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Temperature Sensitivity of Soil Organic Matter Decomposition and Microbial Functional Diversity in Urban Parks Along Latitudinal Gradient

  • Khatit, R. Yu.1, 2
  • Sushko, S. V.1, 3, 4
  • Ivashchenko, K. V.1, 4
  • Ananyeva, N. D.1
  • Bochko, T. F.5
  • 1 Institute of Physicochemical and Biological Problems in Soil Science, Russian Academy of Sciences, Pushchino, Moscow oblast, 142290, Russia , Pushchino (Russia)
  • 2 Sergo Ordzhonikidze Russian State Geological Prospecting University, Moscow, 117997, Russia , Moscow (Russia)
  • 3 Agrophysical Research Institute, St. Petersburg, 195220, Russia , St. Petersburg (Russia)
  • 4 Agrarian and Technological Institute, Peoples’ Friendship University of Russia, Moscow, 117198, Russia , Moscow (Russia)
  • 5 Kuban State University, Krasnodar, 350040, Russia , Krasnodar (Russia)
Published Article
Moscow University Soil Science Bulletin
Pleiades Publishing
Publication Date
Oct 01, 2021
DOI: 10.3103/S0147687421040049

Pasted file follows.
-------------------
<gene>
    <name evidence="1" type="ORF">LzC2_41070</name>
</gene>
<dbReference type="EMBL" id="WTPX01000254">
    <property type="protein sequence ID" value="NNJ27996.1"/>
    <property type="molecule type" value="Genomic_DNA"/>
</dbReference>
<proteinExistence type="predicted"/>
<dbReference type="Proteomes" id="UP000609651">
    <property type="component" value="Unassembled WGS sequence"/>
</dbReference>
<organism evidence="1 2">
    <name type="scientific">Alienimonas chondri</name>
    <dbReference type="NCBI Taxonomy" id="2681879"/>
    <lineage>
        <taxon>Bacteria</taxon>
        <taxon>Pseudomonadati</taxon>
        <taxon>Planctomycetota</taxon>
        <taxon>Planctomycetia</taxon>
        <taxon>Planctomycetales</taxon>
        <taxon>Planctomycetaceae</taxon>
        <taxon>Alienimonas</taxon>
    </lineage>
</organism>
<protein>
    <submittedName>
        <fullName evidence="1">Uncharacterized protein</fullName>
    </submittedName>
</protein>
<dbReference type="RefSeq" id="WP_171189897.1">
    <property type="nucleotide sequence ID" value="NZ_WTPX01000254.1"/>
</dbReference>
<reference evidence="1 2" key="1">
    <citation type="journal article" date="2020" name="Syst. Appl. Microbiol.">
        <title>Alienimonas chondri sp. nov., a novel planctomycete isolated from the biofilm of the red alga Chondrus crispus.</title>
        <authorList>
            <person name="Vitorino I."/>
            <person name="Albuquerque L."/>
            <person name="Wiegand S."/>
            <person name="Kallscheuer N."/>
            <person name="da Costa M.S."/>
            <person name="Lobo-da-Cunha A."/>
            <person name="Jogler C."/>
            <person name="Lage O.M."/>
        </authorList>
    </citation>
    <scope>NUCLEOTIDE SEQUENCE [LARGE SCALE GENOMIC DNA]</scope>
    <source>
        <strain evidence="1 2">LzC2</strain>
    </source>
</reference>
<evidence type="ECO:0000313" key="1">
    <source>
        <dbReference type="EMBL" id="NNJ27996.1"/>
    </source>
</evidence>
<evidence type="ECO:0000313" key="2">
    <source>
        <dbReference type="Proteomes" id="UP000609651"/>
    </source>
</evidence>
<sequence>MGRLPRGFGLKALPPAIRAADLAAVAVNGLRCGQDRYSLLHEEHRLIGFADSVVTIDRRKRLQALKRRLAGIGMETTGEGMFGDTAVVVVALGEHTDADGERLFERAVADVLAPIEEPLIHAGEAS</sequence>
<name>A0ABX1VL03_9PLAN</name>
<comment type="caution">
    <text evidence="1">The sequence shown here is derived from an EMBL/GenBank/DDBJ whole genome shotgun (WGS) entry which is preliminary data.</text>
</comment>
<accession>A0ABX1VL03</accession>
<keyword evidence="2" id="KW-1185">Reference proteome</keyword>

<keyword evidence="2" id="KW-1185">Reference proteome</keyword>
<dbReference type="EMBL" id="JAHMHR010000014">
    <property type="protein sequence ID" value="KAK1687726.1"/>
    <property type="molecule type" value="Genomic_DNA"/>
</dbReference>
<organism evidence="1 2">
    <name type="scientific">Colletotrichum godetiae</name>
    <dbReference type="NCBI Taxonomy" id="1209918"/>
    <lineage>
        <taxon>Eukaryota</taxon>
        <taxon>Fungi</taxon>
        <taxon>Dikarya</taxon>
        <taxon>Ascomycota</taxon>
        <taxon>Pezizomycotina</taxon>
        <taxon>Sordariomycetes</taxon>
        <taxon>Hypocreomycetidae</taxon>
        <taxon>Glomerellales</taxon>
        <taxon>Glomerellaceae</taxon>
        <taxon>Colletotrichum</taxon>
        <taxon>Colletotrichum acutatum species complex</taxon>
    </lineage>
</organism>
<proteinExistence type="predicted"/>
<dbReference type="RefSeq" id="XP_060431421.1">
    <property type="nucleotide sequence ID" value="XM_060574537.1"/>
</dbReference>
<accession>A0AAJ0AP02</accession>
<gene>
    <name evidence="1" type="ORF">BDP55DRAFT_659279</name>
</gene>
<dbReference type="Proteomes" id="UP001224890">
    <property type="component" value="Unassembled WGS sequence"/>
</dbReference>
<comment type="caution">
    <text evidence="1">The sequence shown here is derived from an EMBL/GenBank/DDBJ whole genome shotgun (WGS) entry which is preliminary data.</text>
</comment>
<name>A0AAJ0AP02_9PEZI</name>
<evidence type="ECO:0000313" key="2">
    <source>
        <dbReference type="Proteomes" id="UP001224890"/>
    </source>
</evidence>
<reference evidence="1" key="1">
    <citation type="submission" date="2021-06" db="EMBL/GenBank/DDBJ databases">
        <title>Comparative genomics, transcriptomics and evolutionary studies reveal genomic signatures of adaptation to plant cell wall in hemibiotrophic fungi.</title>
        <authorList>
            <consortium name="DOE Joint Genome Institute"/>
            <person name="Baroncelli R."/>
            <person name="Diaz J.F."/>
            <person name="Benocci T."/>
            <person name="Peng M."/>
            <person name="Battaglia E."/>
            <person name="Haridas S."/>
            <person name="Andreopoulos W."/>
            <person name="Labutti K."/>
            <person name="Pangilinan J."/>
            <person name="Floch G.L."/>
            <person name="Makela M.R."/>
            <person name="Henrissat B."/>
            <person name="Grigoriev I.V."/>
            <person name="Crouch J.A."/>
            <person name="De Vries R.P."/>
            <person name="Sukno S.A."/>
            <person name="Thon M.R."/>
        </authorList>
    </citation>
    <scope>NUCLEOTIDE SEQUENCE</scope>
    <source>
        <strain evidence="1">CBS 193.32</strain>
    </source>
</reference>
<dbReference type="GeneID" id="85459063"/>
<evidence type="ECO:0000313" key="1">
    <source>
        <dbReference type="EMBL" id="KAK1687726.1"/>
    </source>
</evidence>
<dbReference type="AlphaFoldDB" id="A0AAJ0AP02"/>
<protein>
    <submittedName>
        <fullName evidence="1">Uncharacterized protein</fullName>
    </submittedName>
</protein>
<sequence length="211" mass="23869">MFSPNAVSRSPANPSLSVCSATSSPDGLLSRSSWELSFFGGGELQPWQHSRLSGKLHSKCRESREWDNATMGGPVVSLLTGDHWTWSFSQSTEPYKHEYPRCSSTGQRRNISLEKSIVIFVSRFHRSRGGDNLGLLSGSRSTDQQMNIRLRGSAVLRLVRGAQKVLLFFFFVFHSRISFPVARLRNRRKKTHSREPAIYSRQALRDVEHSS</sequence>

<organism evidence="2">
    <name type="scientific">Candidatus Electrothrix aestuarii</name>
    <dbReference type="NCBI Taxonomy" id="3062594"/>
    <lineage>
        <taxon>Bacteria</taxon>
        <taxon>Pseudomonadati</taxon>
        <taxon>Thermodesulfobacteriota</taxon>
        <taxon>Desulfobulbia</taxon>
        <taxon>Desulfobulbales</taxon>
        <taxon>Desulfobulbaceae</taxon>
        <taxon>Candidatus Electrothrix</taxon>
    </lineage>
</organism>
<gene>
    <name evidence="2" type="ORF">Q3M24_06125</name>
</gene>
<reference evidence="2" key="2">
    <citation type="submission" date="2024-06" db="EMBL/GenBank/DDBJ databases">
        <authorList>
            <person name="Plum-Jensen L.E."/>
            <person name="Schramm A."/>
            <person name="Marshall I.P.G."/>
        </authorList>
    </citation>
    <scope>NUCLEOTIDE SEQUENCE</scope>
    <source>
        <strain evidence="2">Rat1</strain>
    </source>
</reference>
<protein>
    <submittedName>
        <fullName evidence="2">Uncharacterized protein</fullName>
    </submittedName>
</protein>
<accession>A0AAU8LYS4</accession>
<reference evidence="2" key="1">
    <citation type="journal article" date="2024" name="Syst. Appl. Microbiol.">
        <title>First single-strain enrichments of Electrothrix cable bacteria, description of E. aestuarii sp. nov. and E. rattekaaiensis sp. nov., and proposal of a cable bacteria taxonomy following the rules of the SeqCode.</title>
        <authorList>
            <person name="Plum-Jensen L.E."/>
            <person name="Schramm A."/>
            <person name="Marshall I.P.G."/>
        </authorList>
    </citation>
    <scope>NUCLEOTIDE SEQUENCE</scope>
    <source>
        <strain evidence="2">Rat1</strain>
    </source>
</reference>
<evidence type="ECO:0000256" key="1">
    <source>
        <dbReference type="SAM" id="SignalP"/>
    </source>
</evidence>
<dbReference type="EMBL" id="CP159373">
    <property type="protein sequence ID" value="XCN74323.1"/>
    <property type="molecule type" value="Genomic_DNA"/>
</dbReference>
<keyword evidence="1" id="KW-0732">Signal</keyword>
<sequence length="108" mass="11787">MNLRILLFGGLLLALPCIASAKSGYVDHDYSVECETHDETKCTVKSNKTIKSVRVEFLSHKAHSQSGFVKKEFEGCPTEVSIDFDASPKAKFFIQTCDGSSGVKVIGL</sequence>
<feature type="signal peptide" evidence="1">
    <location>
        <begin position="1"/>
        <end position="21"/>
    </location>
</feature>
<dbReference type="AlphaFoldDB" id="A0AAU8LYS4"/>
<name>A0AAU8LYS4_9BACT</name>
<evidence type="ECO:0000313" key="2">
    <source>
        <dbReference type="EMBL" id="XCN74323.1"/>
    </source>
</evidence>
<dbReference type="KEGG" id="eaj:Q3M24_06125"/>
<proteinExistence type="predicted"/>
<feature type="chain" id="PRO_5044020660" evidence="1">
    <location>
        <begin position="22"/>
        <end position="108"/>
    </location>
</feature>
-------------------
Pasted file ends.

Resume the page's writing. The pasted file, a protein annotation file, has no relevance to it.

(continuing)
Springer Nature
  • Thematic Issue on Urban Soils


Abstract—Urban soils contain a substantial pool of organic matter (OM), the decomposition of which leads to intensive CO2 emission that is important in terms of global climate change. The OM decomposition increases in line with soil temperature, and the magnitude of such effect largely depends on soil physicochemical properties. At the same time, the contribution of the functional microbial diversity on the temperature sensitivity of OM decomposition (Q10) is still poorly understood, especially for urban ecosystems. Consequently, our study was aimed at assessing the effect of microbial functional diversity on the Q10 value for urban soils with respect to physicochemical properties. Four parks were chosen in St. Petersburg, Moscow, Voronezh, and Krasnodar, located in different bioclimatic zones (southern taiga, mixed forests, forest–steppe and steppe, respectively). In each park, samples were taken from the topsoil (0–10 cm layer). In soil samples, OM decomposition was determined at 10, 20, 30, and 40°C for the subsequent calculation of Q10. The soil physicochemical (moisture, texture, pH, content of C, N, available P2O5 and K2O) and microbial (functional diversity, biomass) properties were determined as possible drivers of Q10. The Q10 value in urban topsoils mainly correlated with their texture, moisture, and C and N contents, while microbial functional diversity correlated with P2O5. No regular distribution pattern of Q10 and the studied soil properties of urban parks along the latitudinal gradient has not been found; however, a negative relationship between Q10 and the microbial functional diversity has been revealed (R2 = 0.50). Apparently, the high microbial functional diversity contributes to a decrease in temperature sensitivity of OM decomposition.

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